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Heart attack: Two medications which could increase risk of a heart attack in hot weather

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A new study conducted by the Yale School of Public Health has found two heart disease medications, aspirin and beta blockers, could result in an increased risk of a heart attack during the summer months.

Data collected by Yale found people who suffered non-fatal heart attacks during the summer were often found to be taking these protective medications.

Assistant professor at Yale Kai Chen said of the results: “Patients taking these medications have higher risk. During heat waves, they should really take precautions.”

Precautions listed by the study included remaining cool and taking advantage of a building with air conditioning.

How was the conclusion reached?

The results were concluded after analysis of 2,494 non-fatal heart attacks which occurred between 2001 and 2014; previous research has shown heart attacks were more likely in both hot and cold weather.

From this analysis they were able to ascertain which drugs the patients were taking at the time of their non-fatal heart attacks in order to draw a link.

As to why this is the case, the researchers aren’t sure.

Professor Chen said: “We hypothesise that some of the medications may make it hard to regulate body temperature.”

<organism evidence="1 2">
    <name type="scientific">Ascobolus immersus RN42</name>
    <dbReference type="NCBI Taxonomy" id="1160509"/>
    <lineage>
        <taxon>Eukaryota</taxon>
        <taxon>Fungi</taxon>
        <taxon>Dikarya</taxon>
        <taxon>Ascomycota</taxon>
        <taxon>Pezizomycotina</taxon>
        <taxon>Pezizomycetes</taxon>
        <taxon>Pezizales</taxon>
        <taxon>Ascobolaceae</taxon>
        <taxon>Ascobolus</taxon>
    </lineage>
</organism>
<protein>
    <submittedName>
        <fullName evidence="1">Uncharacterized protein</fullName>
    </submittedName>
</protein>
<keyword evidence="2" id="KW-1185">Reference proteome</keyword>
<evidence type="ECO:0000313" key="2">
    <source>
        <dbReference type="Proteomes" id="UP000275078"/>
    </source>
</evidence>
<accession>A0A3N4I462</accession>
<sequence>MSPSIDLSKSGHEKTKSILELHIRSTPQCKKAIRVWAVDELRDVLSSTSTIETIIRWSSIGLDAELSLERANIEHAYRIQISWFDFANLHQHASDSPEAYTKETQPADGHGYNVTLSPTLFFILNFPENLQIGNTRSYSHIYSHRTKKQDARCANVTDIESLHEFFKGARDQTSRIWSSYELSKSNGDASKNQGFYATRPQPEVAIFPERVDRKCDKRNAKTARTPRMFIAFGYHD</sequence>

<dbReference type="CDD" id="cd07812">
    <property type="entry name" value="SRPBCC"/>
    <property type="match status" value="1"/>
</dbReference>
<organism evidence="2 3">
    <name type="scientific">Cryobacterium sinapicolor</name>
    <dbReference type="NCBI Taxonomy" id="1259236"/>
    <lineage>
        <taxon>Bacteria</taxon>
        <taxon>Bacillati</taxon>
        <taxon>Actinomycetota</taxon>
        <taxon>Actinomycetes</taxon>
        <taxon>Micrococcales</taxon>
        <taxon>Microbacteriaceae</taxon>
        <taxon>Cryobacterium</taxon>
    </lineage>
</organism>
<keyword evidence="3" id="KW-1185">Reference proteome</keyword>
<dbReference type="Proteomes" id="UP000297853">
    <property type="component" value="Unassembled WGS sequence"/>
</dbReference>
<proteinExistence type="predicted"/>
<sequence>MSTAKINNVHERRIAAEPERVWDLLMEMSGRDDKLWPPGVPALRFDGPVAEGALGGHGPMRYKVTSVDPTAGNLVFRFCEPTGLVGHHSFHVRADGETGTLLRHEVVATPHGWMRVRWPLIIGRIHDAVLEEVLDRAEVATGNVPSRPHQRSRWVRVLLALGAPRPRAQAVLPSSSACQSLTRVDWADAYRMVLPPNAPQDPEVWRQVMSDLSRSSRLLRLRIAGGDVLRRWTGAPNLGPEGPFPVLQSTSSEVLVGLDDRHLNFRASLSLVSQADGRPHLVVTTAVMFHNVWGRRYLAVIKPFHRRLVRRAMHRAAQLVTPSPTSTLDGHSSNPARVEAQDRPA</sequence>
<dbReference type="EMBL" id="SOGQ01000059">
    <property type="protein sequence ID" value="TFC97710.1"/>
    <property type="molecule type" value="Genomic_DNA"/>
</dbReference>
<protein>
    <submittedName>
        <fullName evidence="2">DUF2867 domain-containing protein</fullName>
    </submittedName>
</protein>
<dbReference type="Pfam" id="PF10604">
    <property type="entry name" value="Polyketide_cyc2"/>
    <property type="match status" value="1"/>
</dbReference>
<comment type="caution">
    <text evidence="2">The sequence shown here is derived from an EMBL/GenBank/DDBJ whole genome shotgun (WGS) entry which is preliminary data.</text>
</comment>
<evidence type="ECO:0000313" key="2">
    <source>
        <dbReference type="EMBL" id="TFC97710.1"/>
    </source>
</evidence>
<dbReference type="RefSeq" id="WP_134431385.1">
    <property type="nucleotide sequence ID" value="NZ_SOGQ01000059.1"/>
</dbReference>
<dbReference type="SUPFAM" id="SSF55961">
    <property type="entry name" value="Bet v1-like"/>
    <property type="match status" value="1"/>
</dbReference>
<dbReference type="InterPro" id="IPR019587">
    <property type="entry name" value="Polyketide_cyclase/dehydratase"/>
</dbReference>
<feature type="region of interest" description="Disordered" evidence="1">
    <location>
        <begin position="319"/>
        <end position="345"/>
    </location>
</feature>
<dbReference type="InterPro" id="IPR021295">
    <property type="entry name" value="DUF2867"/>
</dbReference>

Why are heart attacks more common during the summer and winter?

Heart attacks are more common in the summer and winter as the body has to work harder to keep its core temperature at the right level.

This means the heart has to work harder to pump more blood around the body.

In the summer this means working harder to keep the body cool, and in the winter to keep it warm.

While manageable for now, the researchers say it could become a problem in the future as the world changes.

Why?

Climate change. As the world gets hotter and the weather becomes more extreme, countries will start to have longer and warmer summers.

As a result, 40-degree days akin to that which the UK experienced in July will become more common.

This means those taking heart attack medications will be at greater risk for a longer period of time.

However, what it doesn’t mean is patients should stop taking them; beta-blockers and aspirin are essential.

How do beta-blockers work?

Beta-blockers, say the NHS, “work mainly by slowing down the heart by blocking the action of hormones like adrenaline”.

Prescription only, beta-blockers are normally prescribed after a consultation with a GP who will judge whether they are necessary for use.

As well as reducing the risk of a heart attack, beta-blockers can also be used to treat or prevent:
• Angina (chest pain)
• Atrial Fibrillation (irregular heartbeat)
• Heart failure
• High blood pressure.

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